As Spring approaches, the Woodlands Nature Station in Land Between the Lakes is opening its doors for the season. Lead naturalist, John Pollpeter, visits Sound Good to discuss the Nature Station's programs and wildlife viewing opportunities.
"I think the thing that makes the Nature Station kind of unique and fun to visit is it's in the middle of what we call the Woodlands Nature Watch Area," Pollpeter begins, "which is one of the best wildlife viewing areas that you're going to find in Land Between the Lakes. There are lots of roads and trails and lakes that you can get around to see that wildlife. It has a number of diverse habitats: river bottomlands, uplands, prairie, shoreline, lakeshore. These are all things that bring in all sorts of wildlife. If people want to go and see wildlife, this particular area is the best."
The Nature Station is in the center of a wildlife viewing 'hub' of Land Between the Lakes that spans 7,000-acres. The building itself "was actually built for what was called the Kentucky Woodlands National Wildlife Refuge," Pollpeter explains. "It was designated that in the 30s by Franklin Roosevelt to bring back a lot of game species that we call common now - white-tailed deer, turkeys, beaver, raccoons, Canada geese."
"Places like Hematite, Honker, and even the trails were CCC [Conservation Civilian Corps] projects. The whole idea about the area was to bring back wildlife. Even prior to the national wildlife refuge, [the Land Between the Lakes area] was an iron strip mine. Land Between the Lakes is known for its iron furnaces. There were eight furnaces that were active during the 19th and early 20th centuries. One of the largest ones was at the Nature Station. Like most mines, they kind of go boom and bust. It was taken over to try to restore it back into a native habitat, and many wildlife species were brought back in that particular area."
The Woodlands Nature Station puts on a multitude of programs throughout the year, highlighting certain species, seasons, or holidays. "We're trying to get people out to introduce them back into the woods, particularly kids," Pollpeter says. "A lot of our programming deals with families and children. I like to think that we're the first introduction [to nature] to a lot of kids."
"We're entering such a digital age; there's a lot of disconnection with kids and the outdoors. It can be kind of a scary place for them. I think we're a friendly location where a three-year-old, four-year-old, can get more accustomed to not only being in the woods but seeing some of the wildlife you're going to see there."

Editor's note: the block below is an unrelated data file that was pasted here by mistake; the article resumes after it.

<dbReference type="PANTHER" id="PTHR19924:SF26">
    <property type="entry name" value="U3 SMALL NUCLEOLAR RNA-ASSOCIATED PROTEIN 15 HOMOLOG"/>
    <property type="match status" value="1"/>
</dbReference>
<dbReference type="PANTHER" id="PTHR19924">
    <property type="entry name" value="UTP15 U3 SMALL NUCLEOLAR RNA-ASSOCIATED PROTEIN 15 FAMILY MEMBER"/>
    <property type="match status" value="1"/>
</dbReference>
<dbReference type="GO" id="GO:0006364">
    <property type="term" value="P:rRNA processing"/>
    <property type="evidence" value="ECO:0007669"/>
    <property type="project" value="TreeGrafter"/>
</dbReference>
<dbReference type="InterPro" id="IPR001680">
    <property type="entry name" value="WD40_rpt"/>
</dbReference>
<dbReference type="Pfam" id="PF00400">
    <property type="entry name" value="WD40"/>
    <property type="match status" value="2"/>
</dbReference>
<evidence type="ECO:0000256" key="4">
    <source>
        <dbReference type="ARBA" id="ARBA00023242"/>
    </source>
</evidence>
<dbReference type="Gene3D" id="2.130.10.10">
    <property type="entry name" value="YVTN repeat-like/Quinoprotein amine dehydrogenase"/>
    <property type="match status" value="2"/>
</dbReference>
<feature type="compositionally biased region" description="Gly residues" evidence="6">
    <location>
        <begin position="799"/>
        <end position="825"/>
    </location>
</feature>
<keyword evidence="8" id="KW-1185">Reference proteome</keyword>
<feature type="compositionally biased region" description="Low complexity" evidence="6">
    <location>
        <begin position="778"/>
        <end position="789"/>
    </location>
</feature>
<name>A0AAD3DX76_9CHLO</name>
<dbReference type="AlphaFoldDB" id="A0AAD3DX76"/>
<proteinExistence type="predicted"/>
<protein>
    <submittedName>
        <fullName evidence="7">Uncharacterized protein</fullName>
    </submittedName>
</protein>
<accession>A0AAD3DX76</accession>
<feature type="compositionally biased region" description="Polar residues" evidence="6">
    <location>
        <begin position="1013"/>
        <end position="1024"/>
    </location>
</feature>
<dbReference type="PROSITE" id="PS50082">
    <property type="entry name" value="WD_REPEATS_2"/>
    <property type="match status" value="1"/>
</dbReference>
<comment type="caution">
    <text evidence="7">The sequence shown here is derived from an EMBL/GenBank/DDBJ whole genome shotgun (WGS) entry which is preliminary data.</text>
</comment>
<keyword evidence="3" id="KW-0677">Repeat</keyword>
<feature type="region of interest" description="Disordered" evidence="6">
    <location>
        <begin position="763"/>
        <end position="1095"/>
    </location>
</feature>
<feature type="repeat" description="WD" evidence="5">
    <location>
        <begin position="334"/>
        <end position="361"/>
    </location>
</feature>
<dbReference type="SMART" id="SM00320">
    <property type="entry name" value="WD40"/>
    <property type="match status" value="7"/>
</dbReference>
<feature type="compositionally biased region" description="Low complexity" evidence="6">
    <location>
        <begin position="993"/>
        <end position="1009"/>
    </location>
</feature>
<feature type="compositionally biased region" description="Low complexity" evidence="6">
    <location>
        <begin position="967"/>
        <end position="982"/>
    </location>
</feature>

The Nature Station has been hosting school, church, and scout groups since 1964. The Nature Station gardens, backyard wildlife habitat demonstrations, and rescued wildlife became staples of the program in the 80s. Today, roughly 50,000 individuals visit the Woodlands Nature Station per year. This number is comparable to larger metropolitan nature reserves in Memphis, Chattanooga, and Memphis, despite its relatively rural location in western Kentucky.
A full calendar of events and programs held at the Woodlands Nature Station can be found online. Most programs are geared towards children but can be enjoyed by nature-lovers of all ages. This year, the Nature Station will celebrate its 25th annual hummingbird fest. About 250 hummingbirds will visit the Nature Station's one-acre backyard per day during the warmer months.
While the Nature Station is an excellent resource for learning from naturalists and seeing certain wildlife up close, Pollpeter encourages individuals to go out and explore the Land Between the Lakes area on their own.
"I always like to encourage people, especially at this time of year, spring, to hit some of our trails we have. We have five loop hiking trails out there, including Hematite and Honker Trail. During the summer months, we rent canoes and kayaks so you can get out on the water. Honker Lake is one of the best wildlife viewing lakes that you're going to come across with beavers, otters, eagles, and osprey hanging out there all the time. I definitely feel like coming out to some of our special events, like Cool Critter Fest, which is our kids' festival, [and] Hummingbird fest is a good introduction to our area," Pollpeter concludes.
This month, the Woodlands Nature Station is open Wednesday-Sunday, 10 a.m. to 5 p.m. From April to October, the station will be open daily during the same hours. More information on the Woodlands Nature Station can be found on the LBL website.